A U.S. military aircraft crashed in eastern Afghanistan on Monday, a Taliban spokesman and Afghan journalist affiliated with the militant group said.
Tariq Ghazniwal, a journalist in the area, said that he saw the burning aircraft. In an exchange on Twitter, he told The Associated Press that he saw two bodies and the front of the aircraft was badly burned. He added that aircraft's body and tail were hardly damaged. His information could not be independently verified.
Taliban spokesman Zabihullah Mujahid said a U.S. airforce plane crashed in the Ghazni province. He claimed the crash killed “lots" of U.S. service members. The militant group often exaggerates casualty figures.
Ghazniwal said the crash site was about 10 kilometers from a U.S. military base.
U.S. Army Maj. Beth Riordan, a spokeswoman for U.S. Central Command, declined to comment when told about the Taliban claim. She earlier acknowledged American military officials were investigating reports of a crash in Afghanistan. She said that it remained unclear whose aircraft was involved in the crash.
Earlier, senior Afghan officials said a plane operated by Afghanistan's state-owned airline Ariana crashed in the country's central Ghazni province.
Arif Noori, a spokesman for the provincial governor's office in Ghazni city, said: "A Boeing plane belonging to the Ariana Afghan Airlines has crashed in the Sado Khel area of Deh Yak district of Ghazni province around 1:10 p.m. local time." However, Noori later told Agence France-Presse (AFP): "We still don't know if it is a military or commercial plane."
Ghazni Gov. Wahidullah Kalimzai told Anadolu Agency (AA) that they still have no concrete information since the plane crashed in an area controlled by the Taliban. A search and rescue unit was dispatched to the area, he added.
However, Ariana CEO Mirwais Mirzakwal stated that the crashed plane did not belong to the airline in remarks carried by the Pajhwok Afghan News and reported by Demirören News Agency (DHA). The airline later dismissed the claim that one of its planes had crashed in a statement on its website, saying all its aircraft were operational and safe.
"There has been an airline crash, but it does not belong to Ariana because the two flights managed by Ariana today from Herat to Kabul and Herat to Delhi are safe," Mirzakwal later told Reuters. Earlier, three senior Afghan government officials said one of the state-owned airline's planes had crashed in Afghanistan's central Ghazni province.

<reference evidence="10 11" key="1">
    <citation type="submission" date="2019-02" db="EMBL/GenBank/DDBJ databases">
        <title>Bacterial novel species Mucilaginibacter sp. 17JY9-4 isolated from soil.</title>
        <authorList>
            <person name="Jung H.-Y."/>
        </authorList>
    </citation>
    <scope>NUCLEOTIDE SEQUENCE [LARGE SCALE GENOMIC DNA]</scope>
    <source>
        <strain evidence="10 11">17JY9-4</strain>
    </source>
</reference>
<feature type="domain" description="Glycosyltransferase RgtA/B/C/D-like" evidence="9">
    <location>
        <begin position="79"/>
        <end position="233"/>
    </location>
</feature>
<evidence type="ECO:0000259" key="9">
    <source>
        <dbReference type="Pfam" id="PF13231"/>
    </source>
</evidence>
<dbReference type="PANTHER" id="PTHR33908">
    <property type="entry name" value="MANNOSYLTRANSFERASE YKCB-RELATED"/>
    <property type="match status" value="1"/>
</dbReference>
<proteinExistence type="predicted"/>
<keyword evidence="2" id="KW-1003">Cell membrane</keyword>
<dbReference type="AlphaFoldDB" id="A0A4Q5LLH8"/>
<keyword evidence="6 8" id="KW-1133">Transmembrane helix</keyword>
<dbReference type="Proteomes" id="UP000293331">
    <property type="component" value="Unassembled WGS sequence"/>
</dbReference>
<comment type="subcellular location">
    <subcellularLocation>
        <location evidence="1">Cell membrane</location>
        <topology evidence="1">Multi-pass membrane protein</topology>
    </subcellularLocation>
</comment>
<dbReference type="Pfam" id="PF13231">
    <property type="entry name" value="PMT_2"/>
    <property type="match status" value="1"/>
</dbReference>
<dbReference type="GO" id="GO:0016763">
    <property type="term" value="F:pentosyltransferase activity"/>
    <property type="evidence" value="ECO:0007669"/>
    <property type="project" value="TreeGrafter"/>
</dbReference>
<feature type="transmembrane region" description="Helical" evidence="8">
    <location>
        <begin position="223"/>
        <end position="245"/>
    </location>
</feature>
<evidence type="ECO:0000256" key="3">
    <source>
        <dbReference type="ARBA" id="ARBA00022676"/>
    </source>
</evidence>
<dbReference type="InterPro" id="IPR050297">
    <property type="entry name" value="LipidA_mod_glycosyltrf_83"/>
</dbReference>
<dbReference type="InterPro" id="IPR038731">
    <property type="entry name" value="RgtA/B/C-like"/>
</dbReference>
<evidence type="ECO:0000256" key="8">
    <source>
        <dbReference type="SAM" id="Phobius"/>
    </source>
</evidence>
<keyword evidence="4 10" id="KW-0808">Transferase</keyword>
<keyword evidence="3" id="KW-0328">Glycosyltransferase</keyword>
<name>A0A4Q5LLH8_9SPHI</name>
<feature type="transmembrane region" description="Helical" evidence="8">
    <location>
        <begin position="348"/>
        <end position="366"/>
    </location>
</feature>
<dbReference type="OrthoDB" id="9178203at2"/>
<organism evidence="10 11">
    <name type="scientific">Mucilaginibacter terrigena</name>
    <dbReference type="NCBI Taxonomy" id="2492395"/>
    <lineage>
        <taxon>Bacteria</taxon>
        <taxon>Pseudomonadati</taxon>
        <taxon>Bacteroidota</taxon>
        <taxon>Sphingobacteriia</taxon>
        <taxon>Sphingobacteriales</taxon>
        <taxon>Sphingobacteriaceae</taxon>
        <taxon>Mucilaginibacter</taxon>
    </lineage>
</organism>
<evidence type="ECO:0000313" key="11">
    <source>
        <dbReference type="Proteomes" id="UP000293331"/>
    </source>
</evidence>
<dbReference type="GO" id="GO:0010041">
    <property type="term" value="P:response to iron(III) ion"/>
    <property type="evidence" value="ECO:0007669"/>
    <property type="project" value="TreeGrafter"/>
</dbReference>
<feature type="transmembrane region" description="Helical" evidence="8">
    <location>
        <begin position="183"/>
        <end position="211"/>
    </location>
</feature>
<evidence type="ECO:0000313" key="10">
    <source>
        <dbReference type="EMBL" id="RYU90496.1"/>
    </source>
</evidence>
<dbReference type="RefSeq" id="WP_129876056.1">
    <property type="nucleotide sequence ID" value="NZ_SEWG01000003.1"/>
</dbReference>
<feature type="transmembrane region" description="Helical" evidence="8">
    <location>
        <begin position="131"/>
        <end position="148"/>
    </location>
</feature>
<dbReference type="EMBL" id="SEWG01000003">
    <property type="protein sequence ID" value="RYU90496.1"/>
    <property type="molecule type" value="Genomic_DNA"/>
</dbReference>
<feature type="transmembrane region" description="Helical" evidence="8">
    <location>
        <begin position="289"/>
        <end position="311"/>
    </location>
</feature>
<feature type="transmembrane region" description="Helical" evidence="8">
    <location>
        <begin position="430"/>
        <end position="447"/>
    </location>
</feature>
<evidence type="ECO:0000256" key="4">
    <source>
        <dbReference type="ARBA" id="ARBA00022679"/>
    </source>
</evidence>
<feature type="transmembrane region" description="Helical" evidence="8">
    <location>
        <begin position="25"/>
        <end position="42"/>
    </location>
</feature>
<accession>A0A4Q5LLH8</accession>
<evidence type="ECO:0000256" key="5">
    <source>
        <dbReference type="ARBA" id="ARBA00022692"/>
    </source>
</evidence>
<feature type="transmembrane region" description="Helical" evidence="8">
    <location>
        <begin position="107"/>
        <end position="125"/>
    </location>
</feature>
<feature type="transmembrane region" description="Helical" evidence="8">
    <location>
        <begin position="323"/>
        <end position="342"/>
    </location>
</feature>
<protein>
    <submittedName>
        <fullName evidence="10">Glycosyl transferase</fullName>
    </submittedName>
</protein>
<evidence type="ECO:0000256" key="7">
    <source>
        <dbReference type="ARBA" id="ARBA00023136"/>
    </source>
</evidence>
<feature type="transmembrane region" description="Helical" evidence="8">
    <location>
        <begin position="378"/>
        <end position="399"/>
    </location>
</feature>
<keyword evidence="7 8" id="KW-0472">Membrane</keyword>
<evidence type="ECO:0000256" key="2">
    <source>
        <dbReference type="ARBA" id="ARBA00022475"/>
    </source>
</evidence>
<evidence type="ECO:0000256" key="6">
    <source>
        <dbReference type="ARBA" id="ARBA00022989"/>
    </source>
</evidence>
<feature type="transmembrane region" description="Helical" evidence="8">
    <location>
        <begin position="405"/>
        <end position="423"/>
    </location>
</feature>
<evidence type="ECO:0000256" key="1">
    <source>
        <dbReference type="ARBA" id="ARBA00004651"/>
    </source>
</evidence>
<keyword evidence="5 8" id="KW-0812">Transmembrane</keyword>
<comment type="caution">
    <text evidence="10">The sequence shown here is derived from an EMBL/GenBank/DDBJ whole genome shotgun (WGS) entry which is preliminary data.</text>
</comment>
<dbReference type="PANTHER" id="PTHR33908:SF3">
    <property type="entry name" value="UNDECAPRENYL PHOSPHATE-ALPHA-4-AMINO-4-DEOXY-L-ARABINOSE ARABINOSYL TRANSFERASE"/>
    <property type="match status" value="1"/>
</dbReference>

Social media was rife with suggestions that the plane was from the state-owned Ariana Afghan Airlines; however, the company said the rumors were "not true."
"All the flights of Ariana Afghan Airlines have been completed normally," a statement on the carrier's verified Facebook page read.
Local officials also told The Associated Press (AP) that a passenger plane from Ariana Airlines crashed in a Taliban-held area.
Rescue teams had been dispatched to the scene, but it was unclear whether Taliban militants would block them from reaching it, Noori said. The plane caught fire immediately after the crash, and it is unlikely that anyone survived the incident, Noori said. The number of casualties was unclear, a second official told Reuters.
Provincial council member Khaliq Dad Akbari also confirmed the crash to dpa, saying that the death toll was unclear. A police spokesman in the province also confirmed the crash but was also unable to identify the craft.
The mountainous Ghazni province sits in the foothills of the Hindu Kush mountains and is bitterly cold in winter.
Crashes involving military flights, particularly helicopters, are common in Afghanistan where inclement weather and creaky aircraft are often pressed to their limits in the war-torn country where insurgents have been known to target helicopters.
The last major commercial air crash in Afghanistan occurred in 2005 when a Kam Air flight from western Herat to the capital Kabul crashed into the mountains as it tried to land in snowy weather. The last civilian flight to crash was in May 2010, when an aging Pamir Airways plane went down in bad weather during a scheduled flight to Kabul from the northern province of Kunduz. It was carrying six crew and 38 passengers when it crashed into a mountainside 20 kilometers from Kabul.
The war, however, has seen a number of deadly crashes of military aircraft. One of the most spectacular occurred in 2013 when an American Boeing 747 cargo jet crashed shortly after takeoff from Bagram Air Base north of Kabul en route to Dubai in the United Arab Emirates. All seven crew members were killed.